Political Behavior

, Volume 37, Issue 3, pp 623–651 | Cite as

The Conditional Effect of Network Diversity and Values on Tolerance

Original Paper


While recent literature reports that network diversity generates tolerance, empirical data suggest that in Israel, a highly diverse country, tolerance has been in scarce supply. The well-documented importance of personal value preferences (specifically, openness to change vs. conservation and self-transcendence vs. self-enhancement) in producing tolerant views leads us to hypothesize that values function as boundary conditions mitigating the impact of network diversity upon both political and social tolerance. Building on a representative survey conducted in Israel in 2011, we show that diversity contributes to tolerance more when people are open-minded; when conservatives encounter dissimilar attitudes, they are either less affected or respond with increased intolerance. Secondly, those who highly regard the opinions of others and express an individual predisposition for self-transcendence at the expense of self-enhancement are affected by network diversity to a greater extent. Further, the effect of diversity on tolerance is mediated by the perceived threat from the relevant group.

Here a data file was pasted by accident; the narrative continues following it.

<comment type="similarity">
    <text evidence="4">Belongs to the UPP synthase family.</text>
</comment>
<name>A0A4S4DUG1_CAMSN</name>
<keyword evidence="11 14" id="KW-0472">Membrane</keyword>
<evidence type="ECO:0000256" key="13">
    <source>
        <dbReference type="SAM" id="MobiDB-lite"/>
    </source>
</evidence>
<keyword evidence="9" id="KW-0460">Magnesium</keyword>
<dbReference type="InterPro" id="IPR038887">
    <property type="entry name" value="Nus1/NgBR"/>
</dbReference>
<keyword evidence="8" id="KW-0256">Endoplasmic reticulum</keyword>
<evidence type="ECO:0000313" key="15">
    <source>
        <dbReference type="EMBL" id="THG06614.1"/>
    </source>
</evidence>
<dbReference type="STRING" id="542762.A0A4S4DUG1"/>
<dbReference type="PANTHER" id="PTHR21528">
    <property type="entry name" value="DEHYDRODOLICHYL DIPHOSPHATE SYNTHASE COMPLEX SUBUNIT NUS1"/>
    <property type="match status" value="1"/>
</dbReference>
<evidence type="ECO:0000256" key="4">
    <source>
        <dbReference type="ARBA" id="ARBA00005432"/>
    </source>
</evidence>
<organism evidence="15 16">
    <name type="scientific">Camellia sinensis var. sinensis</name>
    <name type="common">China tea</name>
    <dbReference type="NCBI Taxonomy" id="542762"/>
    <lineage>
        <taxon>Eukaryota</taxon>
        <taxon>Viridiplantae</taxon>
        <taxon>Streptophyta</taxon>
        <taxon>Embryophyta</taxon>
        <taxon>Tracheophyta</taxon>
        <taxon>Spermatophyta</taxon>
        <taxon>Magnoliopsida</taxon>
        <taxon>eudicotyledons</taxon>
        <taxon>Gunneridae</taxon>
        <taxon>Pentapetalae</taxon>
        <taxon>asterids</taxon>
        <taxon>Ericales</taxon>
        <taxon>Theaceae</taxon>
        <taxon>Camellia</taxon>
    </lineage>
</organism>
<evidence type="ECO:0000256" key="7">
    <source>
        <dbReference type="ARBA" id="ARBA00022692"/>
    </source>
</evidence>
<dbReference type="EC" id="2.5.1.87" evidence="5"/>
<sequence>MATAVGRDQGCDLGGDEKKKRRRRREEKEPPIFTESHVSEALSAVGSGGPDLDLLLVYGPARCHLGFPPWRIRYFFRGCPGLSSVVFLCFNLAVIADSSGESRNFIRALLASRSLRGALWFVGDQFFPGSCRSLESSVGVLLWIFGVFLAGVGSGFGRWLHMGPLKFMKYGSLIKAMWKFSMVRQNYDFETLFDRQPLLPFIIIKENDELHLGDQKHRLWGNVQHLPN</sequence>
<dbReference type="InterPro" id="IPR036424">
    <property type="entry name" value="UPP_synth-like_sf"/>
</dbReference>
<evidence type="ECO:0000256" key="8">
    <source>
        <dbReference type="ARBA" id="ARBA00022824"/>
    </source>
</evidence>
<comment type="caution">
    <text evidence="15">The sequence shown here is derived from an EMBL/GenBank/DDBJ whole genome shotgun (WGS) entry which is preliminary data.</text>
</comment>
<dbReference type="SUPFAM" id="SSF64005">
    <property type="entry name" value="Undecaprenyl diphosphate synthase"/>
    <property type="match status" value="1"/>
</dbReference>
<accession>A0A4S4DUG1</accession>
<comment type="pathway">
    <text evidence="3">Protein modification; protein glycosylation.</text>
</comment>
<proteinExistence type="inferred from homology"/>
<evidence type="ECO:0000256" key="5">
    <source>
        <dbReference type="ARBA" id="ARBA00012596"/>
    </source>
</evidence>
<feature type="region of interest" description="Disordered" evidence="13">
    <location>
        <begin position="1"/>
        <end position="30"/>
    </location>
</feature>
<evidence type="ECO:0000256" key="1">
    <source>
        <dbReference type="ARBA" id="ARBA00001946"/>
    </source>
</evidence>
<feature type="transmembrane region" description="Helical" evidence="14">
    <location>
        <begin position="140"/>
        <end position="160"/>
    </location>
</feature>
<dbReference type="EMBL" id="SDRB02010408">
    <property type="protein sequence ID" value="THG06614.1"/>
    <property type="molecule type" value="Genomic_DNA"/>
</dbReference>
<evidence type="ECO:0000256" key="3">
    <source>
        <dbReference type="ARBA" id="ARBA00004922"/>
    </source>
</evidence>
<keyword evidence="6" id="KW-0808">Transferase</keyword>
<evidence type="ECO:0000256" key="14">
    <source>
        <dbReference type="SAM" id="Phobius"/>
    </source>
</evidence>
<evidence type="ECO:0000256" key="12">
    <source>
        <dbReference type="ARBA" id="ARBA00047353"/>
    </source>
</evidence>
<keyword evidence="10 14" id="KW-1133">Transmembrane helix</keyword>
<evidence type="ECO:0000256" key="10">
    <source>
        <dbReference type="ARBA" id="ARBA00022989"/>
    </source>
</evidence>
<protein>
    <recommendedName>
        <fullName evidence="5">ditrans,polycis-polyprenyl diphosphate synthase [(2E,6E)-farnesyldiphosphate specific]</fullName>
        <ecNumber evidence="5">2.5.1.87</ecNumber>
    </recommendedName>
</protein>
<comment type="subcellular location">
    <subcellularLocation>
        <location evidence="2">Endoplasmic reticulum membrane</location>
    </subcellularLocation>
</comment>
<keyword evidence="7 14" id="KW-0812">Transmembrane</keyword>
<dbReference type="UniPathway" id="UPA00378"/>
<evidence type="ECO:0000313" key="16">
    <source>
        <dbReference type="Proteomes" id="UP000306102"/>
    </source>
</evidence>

Tolerance Values Network diversity Contact Heterogeneity Israel 



For invaluable advice, support and inspiration at different stages of the project we are indebted to Michal Shamir. We are also grateful to Michal Shamir for the use of data from the 2011 tolerance survey. We greatly benefited from comments from the journal’s editors and reviewers. Finally, part of the project was written when the first author was a Fellow in the Department of Political Science at Tel Aviv University, and she deeply appreciates their hospitality and the generous financial support of VATAT. All remaining errors are our own.

Supplementary material

11109_2014_9284_MOESM1_ESM.docx (260 kb)
Supplementary material 1 (DOCX 259 kb)


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© Springer Science+Business Media New York 2014

Authors and Affiliations

  1. 1.Department of Political ScienceThe Hebrew University of JerusalemJerusalemIsrael
  2. 2.Department of Political Science, Centre for Jewish StudiesUniversity of TorontoTorontoCanada

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